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Bewcastle Roman fort, high cross shaft in St Cuthbert's churchyard, and Bew Castle medieval shell keep castle

List Entry Summary

This monument is scheduled under the Ancient Monuments and Archaeological Areas Act 1979 as amended as it appears to the Secretary of State to be of national importance. This entry is a copy, the original is held by the Department for Culture, Media and Sport.

Name: Bewcastle Roman fort, high cross shaft in St Cuthbert's churchyard, and Bew Castle medieval shell keep castle

List entry Number: 1015728

Location

The monument may lie within the boundary of more than one authority.

County: Cumbria

District: Carlisle

District Type: District Authority

Parish: Bewcastle

National Park: Not applicable to this List entry.

Grade: Not applicable to this List entry.

Date first scheduled: 01-Nov-1935

Date of most recent amendment: 24-Oct-1997

Legacy System Information

The contents of this record have been generated from a legacy data system.

Legacy System: RSM

UID: 27753

Asset Groupings

This list entry does not comprise part of an Asset Grouping. Asset Groupings are not part of the official record but are added later for information.

List entry Description

Summary of Monument

Legacy Record - This information may be included in the List Entry Details.

Reasons for Designation

Roman forts served as permanent bases for auxiliary units of the Roman Army. In outline they were straight sided rectangular enclosures with rounded corners, defined by a single rampart of turf, puddled clay or earth with one or more outer ditches. Some forts had separately defended, subsidiary enclosures or annexes, allowing additional storage space or for the accommodation of troops and convoys in transit. Although built and used throughout the Roman period, the majority of forts were constructed between the mid first and mid second centuries AD. Some were only used for short periods of time but others were occupied for extended periods on a more or less permanent basis. In the earlier forts, timber was used for gateways, towers and breastworks. From the beginning of the second century AD there was a gradual replacement of timber with stone. Roman forts are rare nationally and are extremely rare south of the Severn Trent line. As one of a small group of Roman military monuments, which are important in representing army strategy and therefore government policy, forts are of particular significance to our understanding of the period. All Roman forts with surviving archaeological potential are considered to be nationally important.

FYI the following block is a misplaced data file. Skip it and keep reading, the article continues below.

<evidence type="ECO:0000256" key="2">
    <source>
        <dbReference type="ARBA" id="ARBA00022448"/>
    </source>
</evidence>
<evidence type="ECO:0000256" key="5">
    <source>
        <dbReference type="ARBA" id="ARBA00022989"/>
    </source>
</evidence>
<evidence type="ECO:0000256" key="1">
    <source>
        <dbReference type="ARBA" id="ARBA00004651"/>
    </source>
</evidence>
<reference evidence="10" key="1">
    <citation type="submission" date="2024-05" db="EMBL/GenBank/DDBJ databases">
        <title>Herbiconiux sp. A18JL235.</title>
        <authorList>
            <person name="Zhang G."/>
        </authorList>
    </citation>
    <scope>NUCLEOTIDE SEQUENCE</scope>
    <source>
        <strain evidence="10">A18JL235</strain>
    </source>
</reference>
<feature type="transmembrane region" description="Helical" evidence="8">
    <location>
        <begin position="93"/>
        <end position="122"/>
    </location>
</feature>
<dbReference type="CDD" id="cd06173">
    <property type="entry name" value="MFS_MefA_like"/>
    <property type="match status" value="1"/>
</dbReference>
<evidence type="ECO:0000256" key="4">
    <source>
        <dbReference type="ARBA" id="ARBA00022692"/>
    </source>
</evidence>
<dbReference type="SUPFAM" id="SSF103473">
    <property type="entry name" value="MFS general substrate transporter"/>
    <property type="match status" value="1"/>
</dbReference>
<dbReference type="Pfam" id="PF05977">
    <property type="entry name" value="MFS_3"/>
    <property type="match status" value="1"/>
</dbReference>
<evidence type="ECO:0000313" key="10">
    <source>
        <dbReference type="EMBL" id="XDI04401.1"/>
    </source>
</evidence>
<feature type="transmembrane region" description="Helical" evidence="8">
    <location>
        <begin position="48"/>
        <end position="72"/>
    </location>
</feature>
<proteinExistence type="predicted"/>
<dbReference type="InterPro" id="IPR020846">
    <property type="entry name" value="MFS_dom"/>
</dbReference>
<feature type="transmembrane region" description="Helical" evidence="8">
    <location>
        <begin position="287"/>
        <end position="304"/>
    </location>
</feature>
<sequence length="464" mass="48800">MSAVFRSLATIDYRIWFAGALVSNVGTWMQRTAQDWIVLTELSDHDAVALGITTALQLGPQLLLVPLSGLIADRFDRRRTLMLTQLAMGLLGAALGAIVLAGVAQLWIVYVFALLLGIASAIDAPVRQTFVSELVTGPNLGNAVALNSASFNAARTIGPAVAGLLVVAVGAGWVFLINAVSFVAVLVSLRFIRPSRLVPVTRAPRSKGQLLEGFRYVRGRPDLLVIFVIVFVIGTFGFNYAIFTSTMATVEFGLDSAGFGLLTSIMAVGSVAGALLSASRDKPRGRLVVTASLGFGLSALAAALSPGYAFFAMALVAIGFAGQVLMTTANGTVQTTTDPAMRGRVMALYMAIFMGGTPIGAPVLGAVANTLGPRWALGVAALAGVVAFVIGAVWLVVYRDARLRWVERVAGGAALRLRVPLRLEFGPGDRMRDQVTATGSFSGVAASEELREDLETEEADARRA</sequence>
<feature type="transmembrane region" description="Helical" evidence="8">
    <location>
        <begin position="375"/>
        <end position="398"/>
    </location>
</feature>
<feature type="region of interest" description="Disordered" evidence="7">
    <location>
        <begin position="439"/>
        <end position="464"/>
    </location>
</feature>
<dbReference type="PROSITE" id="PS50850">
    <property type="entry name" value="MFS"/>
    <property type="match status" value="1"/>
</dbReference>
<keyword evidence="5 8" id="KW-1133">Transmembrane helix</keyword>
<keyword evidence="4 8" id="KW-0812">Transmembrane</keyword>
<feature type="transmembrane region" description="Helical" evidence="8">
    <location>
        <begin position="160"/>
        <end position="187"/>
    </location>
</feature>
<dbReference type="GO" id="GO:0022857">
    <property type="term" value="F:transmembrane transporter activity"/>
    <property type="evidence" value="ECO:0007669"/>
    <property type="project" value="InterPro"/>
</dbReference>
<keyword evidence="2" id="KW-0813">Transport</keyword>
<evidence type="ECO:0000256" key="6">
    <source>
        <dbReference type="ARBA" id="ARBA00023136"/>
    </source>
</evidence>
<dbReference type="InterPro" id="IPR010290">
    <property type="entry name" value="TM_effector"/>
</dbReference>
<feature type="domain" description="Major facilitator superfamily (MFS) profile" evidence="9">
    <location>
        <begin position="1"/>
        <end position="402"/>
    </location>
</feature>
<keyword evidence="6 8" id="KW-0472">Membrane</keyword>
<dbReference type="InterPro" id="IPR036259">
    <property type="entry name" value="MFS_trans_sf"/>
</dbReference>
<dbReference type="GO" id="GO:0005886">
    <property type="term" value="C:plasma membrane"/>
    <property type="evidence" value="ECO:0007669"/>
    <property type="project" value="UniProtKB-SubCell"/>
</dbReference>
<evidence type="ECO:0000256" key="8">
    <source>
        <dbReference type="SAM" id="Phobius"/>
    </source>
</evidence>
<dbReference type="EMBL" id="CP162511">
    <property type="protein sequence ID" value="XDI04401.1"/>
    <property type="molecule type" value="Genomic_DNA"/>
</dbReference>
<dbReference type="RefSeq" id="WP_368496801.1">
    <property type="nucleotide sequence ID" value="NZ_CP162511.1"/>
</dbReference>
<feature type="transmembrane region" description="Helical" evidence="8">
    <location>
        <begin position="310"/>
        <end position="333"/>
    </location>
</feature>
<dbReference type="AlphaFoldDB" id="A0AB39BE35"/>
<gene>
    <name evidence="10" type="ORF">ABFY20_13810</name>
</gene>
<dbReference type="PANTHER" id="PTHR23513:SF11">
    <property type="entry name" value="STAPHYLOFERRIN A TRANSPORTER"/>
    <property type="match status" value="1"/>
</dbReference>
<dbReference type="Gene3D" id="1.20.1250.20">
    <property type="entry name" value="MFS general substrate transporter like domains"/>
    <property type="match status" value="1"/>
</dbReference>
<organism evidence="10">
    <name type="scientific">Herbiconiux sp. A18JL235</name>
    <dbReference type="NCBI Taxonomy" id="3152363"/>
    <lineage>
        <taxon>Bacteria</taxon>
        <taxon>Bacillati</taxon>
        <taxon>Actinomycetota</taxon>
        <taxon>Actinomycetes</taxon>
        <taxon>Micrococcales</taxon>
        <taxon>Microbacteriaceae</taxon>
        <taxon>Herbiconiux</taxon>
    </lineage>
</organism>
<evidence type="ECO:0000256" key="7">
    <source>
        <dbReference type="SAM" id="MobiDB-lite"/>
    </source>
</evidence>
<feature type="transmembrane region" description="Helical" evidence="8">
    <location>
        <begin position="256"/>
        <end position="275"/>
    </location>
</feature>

Roman forts served as permanent bases for auxiliary units of the Roman Army. In outline they were straight sided rectangular enclosures with rounded corners, defined by a single rampart of turf, puddled clay or earth with one or more outer ditches. Some forts had separately defended, subsidiary enclosures or annexes, allowing additional storage space or for the accommodation of troops and convoys in transit. Although built and used throughout the Roman period, the majority of forts were constructed between the mid first and mid second centuries AD. Some were only used for short periods of time but others were occupied for extended periods on a more or less permanent basis. In the earlier forts, timber was used for gateways, towers and breastworks. From the beginning of the second century AD there was a gradual replacement of timber with stone. Roman forts are rare nationally and are extremely rare south of the Severn Trent line. As one of a small group of Roman military monuments, which are important in representing army strategy and therfore government policy, forts are of particular significance to our understanding of the period. All Roman forts with surviving archaeological potential are considered to be nationally important. High crosses were erected in a variety of locations in the eighth to tenth centuries AD. They have carved shafts supporting cross heads and are set within dressed or rough stone bases called sockles. High crosses served a variety of functions, some being associated with established churches and monasteries, some acting as cenotaphs or marking a burial place, and others marking routes or boundaries and acting as meeting places for local communities. The carved decoration divides into four main types; plant scrolls, plaiting and interlace, birds and animals, and figurative representation often taking the form of religious iconography. The earliest high crosses were erected by the native population, probably under the direction of the church, but later examples were often commissioned by secular patrons and reflect the art styles and mythology of Viking settlers. High crosses provide important insights into art traditions and changing art styles during the early medieval period, into religious beliefs during the same era, and into the impact of the Scandinavian settlement of the north of England. A shell keep castle is a masonry enclosure with few buildings and perhaps one tower only within its interior. They are usually rounded or sub-rounded, although other shapes are known. Shell keeps were built over a period of about 150 years, from not long after the Norman Conquest until the mid-13th century, and provided strongly fortified residences for the king or leading families. They are rare nationally with only 71 recorded examples, and considerable diversity of form is exhibited with no two examples being alike. Along with other castle types they are major medieval monument types, belonging to the highest levels of society, frequently acting as major administrative centres and forming the foci for developing settlement patterns. Castles generally provide an emotive and evocative link to the past and can provide a valuable educational resource, both with respect to medieval warfare and defence, and to wider aspects of medieval society. The importance of this monument as a foci for both military, civil, and possibly religious settlement over a long period is attested by the presence of a Roman fort, a high cross and a medieval castle. Limited excavation has shown that buried remains of Bewcastle Roman fort survive well. This fort was one of a small number of outpost forts associated with Hadrian's Wall and is one of only a handful of Roman forts which was not constructed to the normal `playing card' plan. Bewcastle high cross shaft is widely recognised as possessing the finest surviving early eighth century AD carved artwork in England. The high technical merit of the relief carving and the imited extent of literacy in Northumbrian society at this time suggests a monastic community may have been involved in the production and erection of the cross and that Bewcastle may have been a monastic settlement. Despite a combination of collapse and stone robbing, Bew Castle still retains substantial amounts of upstanding medieval fabric. Its location close to the Scottish border meant that it functioned as the first line of defence against attacking Scottish armies and as a focal point for English military campaigns against the Scots in the late 13th/early 14th centuries. As such it provides an insight into the constantly changing design and defensive strategies employed in medieval castles.